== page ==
How to correct the soil weight for soil moisture at air dry (AD) conditions to oven dry (OD) soil moisture
The objective is to outline how to accurately weigh soil, to learn how to correct the soil weight for soil moisture at air dry (AD) conditions to oven dry (OD) soil moisture, and to determine a correction factor to account for the air dry moisture content in subsequent samples weighed for analysis.
- Weigh soil accurately
- Calculate soil moisture
- Determine soil air dry (ADsoil) to oven dry (ODsoil) correction factor (AD2OD correction factor)
Air dry correction factor
Soil properties generally are expressed on an oven-dry soil (ODsoil) weight basis. The calculation of the air-dry to oven-dry, or AD2OD, ratio is used to adjust all sample weights to an oven-dry basis. To calculate the sample weight that is equivalent to the oven-dry soil weight the AD2OD ratio is applied.
When a soil is sampled it is spread out and dried to air dry moisture content. The exception to this is when drying the soil would affect a biological assay or investigation of biological organisms that are so common in soils. When biological organisms are to be assayed the soil is often not dried and is sometimes placed in cold storage.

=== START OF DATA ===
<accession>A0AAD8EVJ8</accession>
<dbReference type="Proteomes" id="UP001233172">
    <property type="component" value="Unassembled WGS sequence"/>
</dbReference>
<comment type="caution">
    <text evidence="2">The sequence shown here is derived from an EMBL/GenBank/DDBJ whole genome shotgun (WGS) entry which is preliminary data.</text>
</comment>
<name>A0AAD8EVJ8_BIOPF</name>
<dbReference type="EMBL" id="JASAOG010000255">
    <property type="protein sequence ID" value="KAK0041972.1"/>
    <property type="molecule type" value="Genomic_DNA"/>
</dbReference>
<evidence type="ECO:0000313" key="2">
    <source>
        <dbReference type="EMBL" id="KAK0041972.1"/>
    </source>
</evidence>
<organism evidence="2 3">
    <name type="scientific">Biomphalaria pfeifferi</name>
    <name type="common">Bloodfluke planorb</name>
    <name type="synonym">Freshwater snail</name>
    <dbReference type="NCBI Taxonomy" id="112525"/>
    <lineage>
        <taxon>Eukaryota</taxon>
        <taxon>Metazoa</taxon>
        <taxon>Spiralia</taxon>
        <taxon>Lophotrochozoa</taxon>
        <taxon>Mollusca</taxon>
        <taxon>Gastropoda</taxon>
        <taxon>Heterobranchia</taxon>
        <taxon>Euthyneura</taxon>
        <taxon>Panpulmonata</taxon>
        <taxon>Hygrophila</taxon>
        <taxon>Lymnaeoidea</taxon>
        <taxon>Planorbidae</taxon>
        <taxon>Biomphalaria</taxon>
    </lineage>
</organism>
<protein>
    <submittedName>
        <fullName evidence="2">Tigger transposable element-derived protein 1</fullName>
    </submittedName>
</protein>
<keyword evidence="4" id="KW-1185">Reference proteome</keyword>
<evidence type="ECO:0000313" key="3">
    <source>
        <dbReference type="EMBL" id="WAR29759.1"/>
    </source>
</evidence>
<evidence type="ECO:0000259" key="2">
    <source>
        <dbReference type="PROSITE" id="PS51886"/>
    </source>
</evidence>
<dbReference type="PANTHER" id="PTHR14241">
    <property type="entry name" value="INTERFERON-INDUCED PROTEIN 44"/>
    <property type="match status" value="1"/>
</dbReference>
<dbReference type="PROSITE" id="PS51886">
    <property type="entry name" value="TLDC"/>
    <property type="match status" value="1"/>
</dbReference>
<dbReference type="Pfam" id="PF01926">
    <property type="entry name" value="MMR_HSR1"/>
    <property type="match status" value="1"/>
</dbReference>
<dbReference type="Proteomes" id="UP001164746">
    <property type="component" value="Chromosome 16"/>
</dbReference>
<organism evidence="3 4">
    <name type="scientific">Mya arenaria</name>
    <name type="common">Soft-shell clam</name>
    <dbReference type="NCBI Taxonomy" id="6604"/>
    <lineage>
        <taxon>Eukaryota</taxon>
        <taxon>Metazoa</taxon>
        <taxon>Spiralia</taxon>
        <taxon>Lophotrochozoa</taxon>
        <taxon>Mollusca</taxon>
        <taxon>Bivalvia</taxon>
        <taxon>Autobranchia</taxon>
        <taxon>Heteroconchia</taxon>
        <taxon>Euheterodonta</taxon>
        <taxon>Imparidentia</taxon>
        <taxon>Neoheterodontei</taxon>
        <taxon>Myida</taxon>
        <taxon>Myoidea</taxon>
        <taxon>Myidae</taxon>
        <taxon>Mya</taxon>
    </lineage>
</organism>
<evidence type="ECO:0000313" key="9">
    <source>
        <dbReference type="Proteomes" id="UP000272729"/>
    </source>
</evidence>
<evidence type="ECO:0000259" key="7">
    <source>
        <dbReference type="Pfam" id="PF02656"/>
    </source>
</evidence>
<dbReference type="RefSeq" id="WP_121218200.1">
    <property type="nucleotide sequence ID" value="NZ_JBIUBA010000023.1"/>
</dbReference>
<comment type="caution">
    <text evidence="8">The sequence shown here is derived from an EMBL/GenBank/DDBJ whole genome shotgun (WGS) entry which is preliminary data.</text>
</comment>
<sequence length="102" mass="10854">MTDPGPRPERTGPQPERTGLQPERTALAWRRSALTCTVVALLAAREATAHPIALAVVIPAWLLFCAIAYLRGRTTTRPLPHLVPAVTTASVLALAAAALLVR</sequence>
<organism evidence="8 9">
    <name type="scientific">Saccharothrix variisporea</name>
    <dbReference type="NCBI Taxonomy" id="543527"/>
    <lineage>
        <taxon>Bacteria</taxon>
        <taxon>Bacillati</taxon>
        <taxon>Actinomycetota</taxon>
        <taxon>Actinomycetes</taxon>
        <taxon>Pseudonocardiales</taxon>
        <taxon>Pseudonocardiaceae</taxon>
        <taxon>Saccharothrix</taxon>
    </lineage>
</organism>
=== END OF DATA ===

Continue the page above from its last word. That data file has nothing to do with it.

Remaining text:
Even when a soil sample feels dry after air drying, it contains some water. This water is held too tightly to be useful to plants, but in order to quantitatively report on soil characteristics this tightly held water must be accounted for. All soil weight data are typically reported, or corrected, to an ODsoil weight basis.
The ODsoil moisture status is used because it is repeatable and reproducible. Why? When the soil is air dried the soil moisture is in equilibrium with the relative humidity of the air. The relative humidity of air changes from day to day. Soil in equilibrium with the humidity on a humid day weighs more than soil on a dry day due to the water associated with the soil.